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by George Graham
(Independent Release as broadcast on WVIA-FM 2/6/2019)
Since Bob Dylan went electric more than 50 years ago, there has been a stream of rock singer-songwriters who have brought the lyrical sensibilities of folkies, and sometimes their social commentary into an electric setting, from Bruce Springsteen to more contemporary artists like Jason Isbell, This week, we have another very good example. It’s Matt Ellis, whose new sixth album, is called Rambler Pacifico.
Matt Ellis is an Australian native who has been based in Los Angeles since 2005. His previous recordings have attracted international attention, receiving airplay in the US, France, the UK and his home country, in the widespread Americana scene, and has toured internationally. His last album, The Greatest Escape was released in 2014.
Matt Ellis’ new album grew in a more organic way than his previous ones. Ellis had set up a home studio in his garage, and started working with his drummer Fernando Sanchez, laying down song fragments and riffs. In the publicity material for the new album, Ellis writes that he did not have any completed songs or lyrics going into the recording process, but was collaborating with musical guests and the songs gradually fleshed out. Since he was now in his own studio and those of friends, there was not the pressure of deadlines and the studio clock running. But despite the seemingly less organized production process, or perhaps because of it, the it’s an album that has a lot of focus musically and especially lyrically. There are several songs with lyrics commenting on the state of the world, like the old folkies, and they all have something to say. There are few, if any songs that could be considered old-fashioned love songs, but there was one that arose from the birth of his baby daughter, with his wife contributing to the vocals. To ground the album in the folk world, there is a cover of the Pete Seeger folk-music anthem If I had a Hammer, done in the rock setting of this album.
The musical context is in the classic electric roots-rock-Americana vein, though the personnel and instrumentation varies from track to track, with some added musical spice like horns on a couple of tunes and strings on a pair of other pieces.
Leading off is one of the, I guess you could say, protest songs, Isolationist Blues which takes a swipe at the xenophobia that drives demagogic politicians and people who fall prey to them. <<>>
Somewhat folkier in sound is Some People, a kind of general observation about the motives that drive different people, with advice not to lose sight of the bigger picture. <<>>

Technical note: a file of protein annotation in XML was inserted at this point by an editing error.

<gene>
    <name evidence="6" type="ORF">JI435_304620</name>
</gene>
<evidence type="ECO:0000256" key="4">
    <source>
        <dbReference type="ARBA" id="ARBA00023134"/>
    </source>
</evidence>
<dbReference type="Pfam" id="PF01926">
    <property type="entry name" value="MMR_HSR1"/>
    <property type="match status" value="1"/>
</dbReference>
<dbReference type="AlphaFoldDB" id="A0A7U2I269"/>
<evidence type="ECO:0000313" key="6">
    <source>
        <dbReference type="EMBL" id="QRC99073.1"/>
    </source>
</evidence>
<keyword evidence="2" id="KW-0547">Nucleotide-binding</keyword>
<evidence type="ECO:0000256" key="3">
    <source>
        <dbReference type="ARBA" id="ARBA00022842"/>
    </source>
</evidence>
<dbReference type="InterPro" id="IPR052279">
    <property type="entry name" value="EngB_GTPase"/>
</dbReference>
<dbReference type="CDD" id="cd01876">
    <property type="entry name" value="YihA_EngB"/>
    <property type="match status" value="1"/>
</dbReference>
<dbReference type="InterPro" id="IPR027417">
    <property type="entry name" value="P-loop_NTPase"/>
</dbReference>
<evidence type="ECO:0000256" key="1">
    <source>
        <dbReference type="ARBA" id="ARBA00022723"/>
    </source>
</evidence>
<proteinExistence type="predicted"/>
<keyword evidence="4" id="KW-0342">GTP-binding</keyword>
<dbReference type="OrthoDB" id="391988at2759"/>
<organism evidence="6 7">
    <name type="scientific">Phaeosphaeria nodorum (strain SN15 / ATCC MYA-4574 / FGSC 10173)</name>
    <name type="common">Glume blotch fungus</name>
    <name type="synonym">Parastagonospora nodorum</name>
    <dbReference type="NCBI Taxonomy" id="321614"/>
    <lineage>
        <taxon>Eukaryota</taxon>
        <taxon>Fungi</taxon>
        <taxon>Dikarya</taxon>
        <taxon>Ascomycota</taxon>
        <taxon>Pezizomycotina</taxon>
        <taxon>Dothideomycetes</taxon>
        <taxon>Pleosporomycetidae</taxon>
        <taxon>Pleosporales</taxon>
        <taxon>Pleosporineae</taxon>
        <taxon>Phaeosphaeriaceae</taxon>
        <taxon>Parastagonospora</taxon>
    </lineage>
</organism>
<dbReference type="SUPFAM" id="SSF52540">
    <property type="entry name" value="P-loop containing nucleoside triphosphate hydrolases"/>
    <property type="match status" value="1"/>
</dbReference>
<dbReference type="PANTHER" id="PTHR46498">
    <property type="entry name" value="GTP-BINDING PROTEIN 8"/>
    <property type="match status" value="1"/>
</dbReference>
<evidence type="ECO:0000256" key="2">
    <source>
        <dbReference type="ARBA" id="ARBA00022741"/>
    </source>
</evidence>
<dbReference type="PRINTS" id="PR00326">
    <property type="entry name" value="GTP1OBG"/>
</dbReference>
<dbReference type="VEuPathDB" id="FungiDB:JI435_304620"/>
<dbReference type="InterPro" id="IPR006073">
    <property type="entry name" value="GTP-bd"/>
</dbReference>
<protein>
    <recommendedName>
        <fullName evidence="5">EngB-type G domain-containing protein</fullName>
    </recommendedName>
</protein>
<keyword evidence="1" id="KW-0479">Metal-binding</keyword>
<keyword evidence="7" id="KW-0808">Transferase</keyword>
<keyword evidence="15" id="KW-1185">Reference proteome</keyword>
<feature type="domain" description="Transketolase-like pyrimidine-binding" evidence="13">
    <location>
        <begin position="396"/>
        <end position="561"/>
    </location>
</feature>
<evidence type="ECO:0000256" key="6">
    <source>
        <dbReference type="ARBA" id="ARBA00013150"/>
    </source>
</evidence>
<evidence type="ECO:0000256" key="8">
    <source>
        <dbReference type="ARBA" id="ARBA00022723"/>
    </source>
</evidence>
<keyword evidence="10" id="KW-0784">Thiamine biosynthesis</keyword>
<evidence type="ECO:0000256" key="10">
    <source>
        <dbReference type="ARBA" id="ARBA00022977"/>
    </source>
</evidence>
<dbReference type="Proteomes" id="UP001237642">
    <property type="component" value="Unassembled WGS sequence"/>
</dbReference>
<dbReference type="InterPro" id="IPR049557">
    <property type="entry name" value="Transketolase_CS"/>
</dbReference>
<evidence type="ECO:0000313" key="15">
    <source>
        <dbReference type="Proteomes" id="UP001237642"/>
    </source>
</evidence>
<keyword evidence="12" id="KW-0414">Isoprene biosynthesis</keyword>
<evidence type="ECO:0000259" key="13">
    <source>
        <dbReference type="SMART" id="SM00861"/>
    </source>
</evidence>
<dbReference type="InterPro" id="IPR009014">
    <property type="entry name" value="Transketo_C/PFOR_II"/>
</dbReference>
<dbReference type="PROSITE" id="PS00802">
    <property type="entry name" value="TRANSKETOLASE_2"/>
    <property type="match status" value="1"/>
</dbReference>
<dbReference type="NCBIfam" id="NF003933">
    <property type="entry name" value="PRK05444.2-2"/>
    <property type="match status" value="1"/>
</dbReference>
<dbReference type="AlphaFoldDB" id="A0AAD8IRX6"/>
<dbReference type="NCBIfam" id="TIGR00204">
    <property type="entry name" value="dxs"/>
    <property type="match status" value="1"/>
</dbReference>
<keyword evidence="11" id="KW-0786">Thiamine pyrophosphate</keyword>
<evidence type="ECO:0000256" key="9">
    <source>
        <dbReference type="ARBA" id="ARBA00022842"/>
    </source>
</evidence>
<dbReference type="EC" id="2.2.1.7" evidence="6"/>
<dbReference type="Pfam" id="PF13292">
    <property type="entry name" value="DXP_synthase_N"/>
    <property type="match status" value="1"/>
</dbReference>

Along similar lines is a song called Guns and Drugs, one of the album’s stronger rockers. <<>>
The song about the birth of Ellis’ daughter is called Oh My Magnolia, which was recorded just before the birth of the baby, with Ellis’ wife Vavine Tahapehi adding the co-lead vocals at 39 weeks pregnant. It’s an appealing, kind of loose country sounding song. <<>>
Another of the stronger rockers is The Kids of America inspired by the #NeverAgain movement by students against gun violence and the gun lobby. <<>>
Recalling classic folk rock with a Dylanesque harmonica part and 12-string electric guitar, is Heading Home. The title well-describes the direction of the song, in this case Ellis taking a trip back to his native Australia. <<>>
The cover of the 1949 Pete Seeger/Lee Hays folk classic If I Had a Hammer features a guest appearance by Kam Franklin of the band the Suffers. It’s great that the album pays tribute to the inspiration for so much of the long folk tradition, but unfortunately, the arrangement of the song does not add much to it, and in fact is a bit underwhelming. <<>>
The album ends with its most-acoustic sounding track The Lonely One, another song in the social commentary mode, in this case, urging people not to give in to compromising one’s values. <<>>
Rambler Pacifico the new sixth release by Australian Americana singer-songwriter Matt Ellis is in the kind of classic electric singer-songwriter mode, but the album has a lot going for it – articulate lyrics and tasteful rock backing. The songs tend to be observations about state of the world in the folk-song tradition, and Ellis’ somewhat weathered-sounding voice is just right for the material. The numerous backing musicians who were brought in, gradually layering their parts to the production from the basic tracks, still end up sounding like a coherent band.
Our grade for audio audio quality is an A-Minus. Like the other facets of the album, the sound is competent, workmanlike and honest. The usual points are deducted for the volume compression that undermines the dynamics of the performance in an effort for maximum loudness.
It’s not hard to find electric singer-songwriters on the scene these days, even in a music world dominated by computer-processed pretentious pop. But Matt Ellis draws on the decades of folk-rock tradition to come up with a thoroughly worthwhile and standout album.
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